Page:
Monitoring crop growth and performance during crop developmental stages is an important aspect of agricultural management. It enables the farmer to implement timely interventions that ensure that optimal yield is obtained at the end of the season.
Stress factors often prevent crops from developing at the rate they are capable of. Examples include:
- Poor water availability (e.g. in-season drought)
- Extreme temperatures (heat)
- Competition among plants for sunlight, nutrients, water or space
- Nutrient deficiency (e.g. artificial fertilizer or manure)
- Uncontrolled use of chemicals (toxicity)
- Fungal, bacterial or viral infection
- Attack from insects or other organisms, above or below the ground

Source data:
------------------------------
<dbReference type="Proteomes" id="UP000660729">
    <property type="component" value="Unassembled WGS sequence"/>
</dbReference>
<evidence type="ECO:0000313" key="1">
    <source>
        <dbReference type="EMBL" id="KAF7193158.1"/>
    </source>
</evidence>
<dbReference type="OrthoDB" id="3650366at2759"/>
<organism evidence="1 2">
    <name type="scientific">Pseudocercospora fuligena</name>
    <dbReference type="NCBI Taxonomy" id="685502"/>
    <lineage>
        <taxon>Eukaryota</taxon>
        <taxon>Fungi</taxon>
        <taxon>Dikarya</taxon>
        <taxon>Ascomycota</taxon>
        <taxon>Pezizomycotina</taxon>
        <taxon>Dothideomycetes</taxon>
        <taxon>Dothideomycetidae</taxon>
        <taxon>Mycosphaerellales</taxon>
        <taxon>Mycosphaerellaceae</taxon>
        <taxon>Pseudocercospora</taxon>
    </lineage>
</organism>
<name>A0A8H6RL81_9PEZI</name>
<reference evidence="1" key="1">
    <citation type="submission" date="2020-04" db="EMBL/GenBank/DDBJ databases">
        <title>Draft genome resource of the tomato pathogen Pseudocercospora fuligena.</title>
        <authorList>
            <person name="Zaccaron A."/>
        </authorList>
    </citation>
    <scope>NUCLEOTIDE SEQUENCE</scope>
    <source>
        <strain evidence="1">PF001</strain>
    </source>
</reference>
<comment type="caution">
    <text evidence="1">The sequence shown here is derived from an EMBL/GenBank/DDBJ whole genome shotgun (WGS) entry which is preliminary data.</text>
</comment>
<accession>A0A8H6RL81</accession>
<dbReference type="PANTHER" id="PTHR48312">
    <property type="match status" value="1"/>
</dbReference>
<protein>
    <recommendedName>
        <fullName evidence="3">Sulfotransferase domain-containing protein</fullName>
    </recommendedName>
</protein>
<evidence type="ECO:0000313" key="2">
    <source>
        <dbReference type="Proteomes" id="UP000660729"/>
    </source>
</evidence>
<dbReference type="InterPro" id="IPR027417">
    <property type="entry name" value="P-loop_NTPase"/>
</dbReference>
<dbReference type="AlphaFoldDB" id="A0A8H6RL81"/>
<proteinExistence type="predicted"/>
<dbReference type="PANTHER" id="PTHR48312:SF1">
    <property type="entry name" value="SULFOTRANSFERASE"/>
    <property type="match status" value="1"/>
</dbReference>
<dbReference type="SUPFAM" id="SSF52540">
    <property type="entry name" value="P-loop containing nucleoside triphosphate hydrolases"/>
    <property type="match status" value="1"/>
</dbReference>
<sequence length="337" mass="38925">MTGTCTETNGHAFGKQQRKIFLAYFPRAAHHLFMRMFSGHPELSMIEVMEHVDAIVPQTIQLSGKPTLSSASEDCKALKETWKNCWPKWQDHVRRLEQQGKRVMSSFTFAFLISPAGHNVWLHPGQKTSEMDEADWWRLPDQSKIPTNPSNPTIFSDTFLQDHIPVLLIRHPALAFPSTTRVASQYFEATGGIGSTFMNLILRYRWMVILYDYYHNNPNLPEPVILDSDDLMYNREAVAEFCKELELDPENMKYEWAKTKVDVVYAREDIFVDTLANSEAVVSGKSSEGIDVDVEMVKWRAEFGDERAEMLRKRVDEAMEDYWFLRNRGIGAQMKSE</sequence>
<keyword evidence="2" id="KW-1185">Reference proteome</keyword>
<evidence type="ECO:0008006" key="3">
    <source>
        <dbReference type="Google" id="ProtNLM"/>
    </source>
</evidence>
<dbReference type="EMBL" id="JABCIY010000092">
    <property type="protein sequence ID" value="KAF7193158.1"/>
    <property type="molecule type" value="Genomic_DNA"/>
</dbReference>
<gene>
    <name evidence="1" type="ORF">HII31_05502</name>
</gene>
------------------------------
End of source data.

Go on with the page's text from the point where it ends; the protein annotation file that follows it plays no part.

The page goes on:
- Some of the above arise from shortcomings in labor investment on the plot
(Source: AgriSense / Tanzania Agricultural Extension Service)
RS images, by virtue of their wide area coverage and repetitive acquisition provides valuable information that can assist smallholder farmers to monitor crop growth and performance in a timely fashion throughout the cropping season (Atzberger, 2013; Boschetti et al., 2009; Roy et al., 2014; Shang et al., 2015). In other words, analysis of RS data can improve the identification of the above-mentioned stress factors in time and allow the appropriate interventions to be implemented. Despite its potentials, there are a number of factors that limit the use of RS data for agricultural management (Zurita-Milla et al., 2015). This section of the portal demonstrates the potentials and limitations of RS in supporting smallholder farmers and agricultural managers to efficiently manage their fields for optimal results. It will also inform policy-makers of the types of interventions they should be planning: e.g. large-scale fertilizer deserve different action than large-scale water shortages.